Bruce Mau jokes that when he was growing up in Markstay, Ont., it seemed there were only two possible job opportunities: “for women, bus driver, and for men, miner.”
Now a world-renowned designer, he said he'd never met anyone during his childhood who had a creative job.
He ponders how different things might have been for him if the Laurentian University School of Architecture, which opened last month in downtown Sudbury, had been around back then.
“At least I would have had a perspective on possibility,” he said.
Mau, the founder of the Massive Change Network in Chicago, spoke to an audience of about 100 on Oct. 7 as part of a lecture series being presented by the architecture school.
While not an architect himself, Mau explains his field – design – is closely related to architecture. Architects engage in a specific type of design, while designers can focus on engineering any aspect of the world.
Mau's speech focused on the topic of designing architecture education.
Education is still largely the same today as it was 100 years ago, with a teacher writing on the chalkboard and students sitting at desks — a model that doesn't engage students, he said.
Students, in fact, learn by doing things and actually getting the chance to fail, as it makes them more determined to get things right, Mau said.
Also, because we don't know what the world is going to be like by the time today's students are at the peak of their careers, the best schools can do is equip them with the tools to become adaptive, Mau said.
It's what he has to do every day in his own career.
“I'm constantly doing things I don't know how to do, and no one else does either,” he said. “That's what I do for a living. It's developing a methodology to say I can solve problems that no one knows how to do. That's design power.”
Mau said he's not concerned about the Laurentian University School of Architecture's pedagogical methods, though, as they're already putting a lot of these ideas into practise.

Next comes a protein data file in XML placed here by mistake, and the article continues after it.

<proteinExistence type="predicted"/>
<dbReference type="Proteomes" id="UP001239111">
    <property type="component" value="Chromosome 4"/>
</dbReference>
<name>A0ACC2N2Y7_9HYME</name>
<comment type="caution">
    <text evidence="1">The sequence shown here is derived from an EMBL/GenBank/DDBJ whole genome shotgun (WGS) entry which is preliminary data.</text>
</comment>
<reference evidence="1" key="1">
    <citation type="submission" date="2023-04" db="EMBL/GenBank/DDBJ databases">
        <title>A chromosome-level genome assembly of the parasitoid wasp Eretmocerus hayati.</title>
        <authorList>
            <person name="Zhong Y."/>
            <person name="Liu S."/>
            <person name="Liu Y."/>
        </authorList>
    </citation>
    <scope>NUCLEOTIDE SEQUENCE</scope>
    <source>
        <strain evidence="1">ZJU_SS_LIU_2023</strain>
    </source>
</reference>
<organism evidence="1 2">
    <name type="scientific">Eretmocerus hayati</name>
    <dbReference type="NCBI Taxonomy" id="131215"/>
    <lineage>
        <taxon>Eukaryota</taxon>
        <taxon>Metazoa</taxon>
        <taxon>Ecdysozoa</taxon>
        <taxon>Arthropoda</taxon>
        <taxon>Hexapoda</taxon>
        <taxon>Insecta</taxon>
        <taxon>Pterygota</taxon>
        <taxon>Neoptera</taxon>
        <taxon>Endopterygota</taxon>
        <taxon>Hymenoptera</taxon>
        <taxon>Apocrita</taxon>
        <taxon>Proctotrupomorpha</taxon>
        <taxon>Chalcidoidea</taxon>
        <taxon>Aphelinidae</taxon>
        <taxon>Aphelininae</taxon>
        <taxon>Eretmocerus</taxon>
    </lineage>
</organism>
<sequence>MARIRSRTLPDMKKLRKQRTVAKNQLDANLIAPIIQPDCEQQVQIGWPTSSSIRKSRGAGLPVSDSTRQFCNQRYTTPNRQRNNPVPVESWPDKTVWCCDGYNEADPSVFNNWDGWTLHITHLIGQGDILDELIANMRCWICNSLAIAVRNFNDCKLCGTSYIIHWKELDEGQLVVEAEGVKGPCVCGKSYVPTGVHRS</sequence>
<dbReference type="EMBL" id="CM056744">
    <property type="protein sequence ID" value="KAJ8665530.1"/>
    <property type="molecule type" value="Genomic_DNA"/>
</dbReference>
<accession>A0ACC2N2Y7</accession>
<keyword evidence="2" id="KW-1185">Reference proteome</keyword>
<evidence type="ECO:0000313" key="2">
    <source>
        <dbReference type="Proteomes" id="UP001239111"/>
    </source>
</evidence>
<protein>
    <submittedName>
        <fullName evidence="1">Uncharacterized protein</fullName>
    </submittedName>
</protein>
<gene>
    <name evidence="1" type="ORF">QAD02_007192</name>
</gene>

During his lecture, he talked about some of the design projects that he's worked on over the past few years.
This includes redesigning Mecca so less people are crushed to death during the Haj, a yearly pilgrimage for Muslims. He encouraged the people involved with the project to look at a 1,000-year plan for the site, since it's likely to be around that long.
Mau was also engaged by the government of Guatamala to increase the morale of the country's citizens, who have been beaten down by decades of war, and as one government official said, “have lost the ability to dream.”
He helped the government design a communications strategy to help mobilize citizens to make change.
Another client is Coca-Cola, who wanted to figure out how the company could be around “in perpetuity,” without destroying the environment. It's currently working on a project to make chairs out of 111 plastic pop bottles.
Mau said some question his decision to work with a large corporation like Coca-Cola. But he said that if Coca-Cola is able to achieve this kind of goal, “thousands will follow.”
Laurentian architecture student Tony Mai said he thinks it's “amazing” how Mau is working to transform society on a massive scale.
He said he'd like to change the world through his work as well – but in smaller ways, such as innovative designs of residential buildings.
Mai said Mau's statements about the power of failure in education spoke to him.
“When we draw and it doesn't look good, we fail, but we learn from those failures,” he said.
Matthew Ferczak, also a Laurentian architecture student, said Mau got him thinking about how his generation needs to help the environment.
“We have to think about what we can make that will sustain us into the future,” he said.
The architecture school's director, Terrance Galvin, said he thinks his students have gotten a lot out of the lecture series.
Mau imparted upon them “the tradition of the designer that touches on many scales of things,” he said.